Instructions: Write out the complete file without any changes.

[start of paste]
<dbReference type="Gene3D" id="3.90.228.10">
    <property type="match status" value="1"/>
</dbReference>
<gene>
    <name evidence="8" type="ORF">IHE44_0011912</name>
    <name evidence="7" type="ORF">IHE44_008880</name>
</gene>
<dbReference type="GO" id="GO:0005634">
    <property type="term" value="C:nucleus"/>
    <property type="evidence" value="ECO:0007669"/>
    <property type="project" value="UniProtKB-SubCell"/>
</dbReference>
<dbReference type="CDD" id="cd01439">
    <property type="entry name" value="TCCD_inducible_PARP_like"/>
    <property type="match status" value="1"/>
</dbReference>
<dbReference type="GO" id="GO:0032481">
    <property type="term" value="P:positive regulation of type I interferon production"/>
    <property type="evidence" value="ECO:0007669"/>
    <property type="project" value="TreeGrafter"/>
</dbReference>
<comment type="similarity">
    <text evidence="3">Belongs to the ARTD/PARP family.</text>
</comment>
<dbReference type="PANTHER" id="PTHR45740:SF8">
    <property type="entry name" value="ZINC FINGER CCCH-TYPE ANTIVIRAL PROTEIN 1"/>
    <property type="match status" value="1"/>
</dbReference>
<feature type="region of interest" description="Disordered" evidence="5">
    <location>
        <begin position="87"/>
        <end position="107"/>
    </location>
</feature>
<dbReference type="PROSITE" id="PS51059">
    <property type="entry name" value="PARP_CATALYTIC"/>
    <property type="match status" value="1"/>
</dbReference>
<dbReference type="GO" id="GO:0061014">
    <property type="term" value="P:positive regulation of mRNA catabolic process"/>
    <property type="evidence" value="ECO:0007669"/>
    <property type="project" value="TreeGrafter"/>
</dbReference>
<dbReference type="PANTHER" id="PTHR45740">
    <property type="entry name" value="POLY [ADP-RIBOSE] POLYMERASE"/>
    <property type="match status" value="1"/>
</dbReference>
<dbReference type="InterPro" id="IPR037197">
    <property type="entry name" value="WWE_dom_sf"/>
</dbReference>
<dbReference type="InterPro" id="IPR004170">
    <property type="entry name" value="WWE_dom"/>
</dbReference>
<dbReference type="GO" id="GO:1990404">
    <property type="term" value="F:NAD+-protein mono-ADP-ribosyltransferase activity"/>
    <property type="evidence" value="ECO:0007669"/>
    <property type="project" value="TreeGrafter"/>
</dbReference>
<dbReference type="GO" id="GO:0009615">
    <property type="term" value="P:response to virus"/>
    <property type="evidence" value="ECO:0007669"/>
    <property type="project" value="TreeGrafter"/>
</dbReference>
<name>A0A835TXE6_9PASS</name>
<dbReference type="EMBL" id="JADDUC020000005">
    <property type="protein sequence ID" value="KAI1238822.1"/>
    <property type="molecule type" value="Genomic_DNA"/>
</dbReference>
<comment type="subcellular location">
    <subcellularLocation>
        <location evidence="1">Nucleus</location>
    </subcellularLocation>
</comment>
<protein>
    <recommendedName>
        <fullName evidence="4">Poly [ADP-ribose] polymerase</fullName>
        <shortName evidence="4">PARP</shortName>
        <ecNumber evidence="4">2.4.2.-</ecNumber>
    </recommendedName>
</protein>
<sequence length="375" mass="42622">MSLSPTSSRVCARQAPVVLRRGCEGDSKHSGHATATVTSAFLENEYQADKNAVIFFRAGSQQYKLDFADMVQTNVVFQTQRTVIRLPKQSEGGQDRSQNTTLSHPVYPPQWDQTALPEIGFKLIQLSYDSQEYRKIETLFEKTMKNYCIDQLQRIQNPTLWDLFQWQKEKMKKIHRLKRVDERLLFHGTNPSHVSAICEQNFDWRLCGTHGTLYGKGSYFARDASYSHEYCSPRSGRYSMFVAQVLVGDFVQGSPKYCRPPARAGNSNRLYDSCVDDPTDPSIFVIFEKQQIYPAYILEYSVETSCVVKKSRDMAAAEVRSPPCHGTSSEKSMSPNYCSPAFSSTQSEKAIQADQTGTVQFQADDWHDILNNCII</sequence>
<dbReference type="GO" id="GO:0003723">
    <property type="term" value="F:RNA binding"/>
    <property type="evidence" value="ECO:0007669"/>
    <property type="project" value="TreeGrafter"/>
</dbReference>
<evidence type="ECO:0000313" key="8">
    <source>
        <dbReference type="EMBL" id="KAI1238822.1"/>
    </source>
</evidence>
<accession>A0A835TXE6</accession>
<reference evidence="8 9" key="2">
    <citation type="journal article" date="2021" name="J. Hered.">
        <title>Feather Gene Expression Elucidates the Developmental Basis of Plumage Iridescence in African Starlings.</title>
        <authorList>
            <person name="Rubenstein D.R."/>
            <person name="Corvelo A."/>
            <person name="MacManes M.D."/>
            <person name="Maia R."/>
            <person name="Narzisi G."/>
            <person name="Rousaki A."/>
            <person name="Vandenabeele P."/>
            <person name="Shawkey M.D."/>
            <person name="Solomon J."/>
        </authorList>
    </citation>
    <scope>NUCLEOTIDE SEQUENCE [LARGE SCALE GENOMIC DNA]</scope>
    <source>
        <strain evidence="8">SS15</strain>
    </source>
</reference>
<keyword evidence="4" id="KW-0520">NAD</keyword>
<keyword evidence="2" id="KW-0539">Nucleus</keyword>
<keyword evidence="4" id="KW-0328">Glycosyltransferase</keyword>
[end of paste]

<dbReference type="Gene3D" id="3.90.228.10">
    <property type="match status" value="1"/>
</dbReference>
<gene>
    <name evidence="8" type="ORF">IHE44_0011912</name>
    <name evidence="7" type="ORF">IHE44_008880</name>
</gene>
<dbReference type="GO" id="GO:0005634">
    <property type="term" value="C:nucleus"/>
    <property type="evidence" value="ECO:0007669"/>
    <property type="project" value="UniProtKB-SubCell"/>
</dbReference>
<dbReference type="CDD" id="cd01439">
    <property type="entry name" value="TCCD_inducible_PARP_like"/>
    <property type="match status" value="1"/>
</dbReference>
<dbReference type="GO" id="GO:0032481">
    <property type="term" value="P:positive regulation of type I interferon production"/>
    <property type="evidence" value="ECO:0007669"/>
    <property type="project" value="TreeGrafter"/>
</dbReference>
<comment type="similarity">
    <text evidence="3">Belongs to the ARTD/PARP family.</text>
</comment>
<dbReference type="PANTHER" id="PTHR45740:SF8">
    <property type="entry name" value="ZINC FINGER CCCH-TYPE ANTIVIRAL PROTEIN 1"/>
    <property type="match status" value="1"/>
</dbReference>
<feature type="region of interest" description="Disordered" evidence="5">
    <location>
        <begin position="87"/>
        <end position="107"/>
    </location>
</feature>
<dbReference type="PROSITE" id="PS51059">
    <property type="entry name" value="PARP_CATALYTIC"/>
    <property type="match status" value="1"/>
</dbReference>
<dbReference type="GO" id="GO:0061014">
    <property type="term" value="P:positive regulation of mRNA catabolic process"/>
    <property type="evidence" value="ECO:0007669"/>
    <property type="project" value="TreeGrafter"/>
</dbReference>
<dbReference type="PANTHER" id="PTHR45740">
    <property type="entry name" value="POLY [ADP-RIBOSE] POLYMERASE"/>
    <property type="match status" value="1"/>
</dbReference>
<dbReference type="InterPro" id="IPR037197">
    <property type="entry name" value="WWE_dom_sf"/>
</dbReference>
<dbReference type="InterPro" id="IPR004170">
    <property type="entry name" value="WWE_dom"/>
</dbReference>
<dbReference type="GO" id="GO:1990404">
    <property type="term" value="F:NAD+-protein mono-ADP-ribosyltransferase activity"/>
    <property type="evidence" value="ECO:0007669"/>
    <property type="project" value="TreeGrafter"/>
</dbReference>
<dbReference type="GO" id="GO:0009615">
    <property type="term" value="P:response to virus"/>
    <property type="evidence" value="ECO:0007669"/>
    <property type="project" value="TreeGrafter"/>
</dbReference>
<name>A0A835TXE6_9PASS</name>
<dbReference type="EMBL" id="JADDUC020000005">
    <property type="protein sequence ID" value="KAI1238822.1"/>
    <property type="molecule type" value="Genomic_DNA"/>
</dbReference>
<comment type="subcellular location">
    <subcellularLocation>
        <location evidence="1">Nucleus</location>
    </subcellularLocation>
</comment>
<protein>
    <recommendedName>
        <fullName evidence="4">Poly [ADP-ribose] polymerase</fullName>
        <shortName evidence="4">PARP</shortName>
        <ecNumber evidence="4">2.4.2.-</ecNumber>
    </recommendedName>
</protein>
<sequence length="375" mass="42622">MSLSPTSSRVCARQAPVVLRRGCEGDSKHSGHATATVTSAFLENEYQADKNAVIFFRAGSQQYKLDFADMVQTNVVFQTQRTVIRLPKQSEGGQDRSQNTTLSHPVYPPQWDQTALPEIGFKLIQLSYDSQEYRKIETLFEKTMKNYCIDQLQRIQNPTLWDLFQWQKEKMKKIHRLKRVDERLLFHGTNPSHVSAICEQNFDWRLCGTHGTLYGKGSYFARDASYSHEYCSPRSGRYSMFVAQVLVGDFVQGSPKYCRPPARAGNSNRLYDSCVDDPTDPSIFVIFEKQQIYPAYILEYSVETSCVVKKSRDMAAAEVRSPPCHGTSSEKSMSPNYCSPAFSSTQSEKAIQADQTGTVQFQADDWHDILNNCII</sequence>
<dbReference type="GO" id="GO:0003723">
    <property type="term" value="F:RNA binding"/>
    <property type="evidence" value="ECO:0007669"/>
    <property type="project" value="TreeGrafter"/>
</dbReference>
<evidence type="ECO:0000313" key="8">
    <source>
        <dbReference type="EMBL" id="KAI1238822.1"/>
    </source>
</evidence>
<accession>A0A835TXE6</accession>
<reference evidence="8 9" key="2">
    <citation type="journal article" date="2021" name="J. Hered.">
        <title>Feather Gene Expression Elucidates the Developmental Basis of Plumage Iridescence in African Starlings.</title>
        <authorList>
            <person name="Rubenstein D.R."/>
            <person name="Corvelo A."/>
            <person name="MacManes M.D."/>
            <person name="Maia R."/>
            <person name="Narzisi G."/>
            <person name="Rousaki A."/>
            <person name="Vandenabeele P."/>
            <person name="Shawkey M.D."/>
            <person name="Solomon J."/>
        </authorList>
    </citation>
    <scope>NUCLEOTIDE SEQUENCE [LARGE SCALE GENOMIC DNA]</scope>
    <source>
        <strain evidence="8">SS15</strain>
    </source>
</reference>
<keyword evidence="4" id="KW-0520">NAD</keyword>
<keyword evidence="2" id="KW-0539">Nucleus</keyword>
<keyword evidence="4" id="KW-0328">Glycosyltransferase</keyword>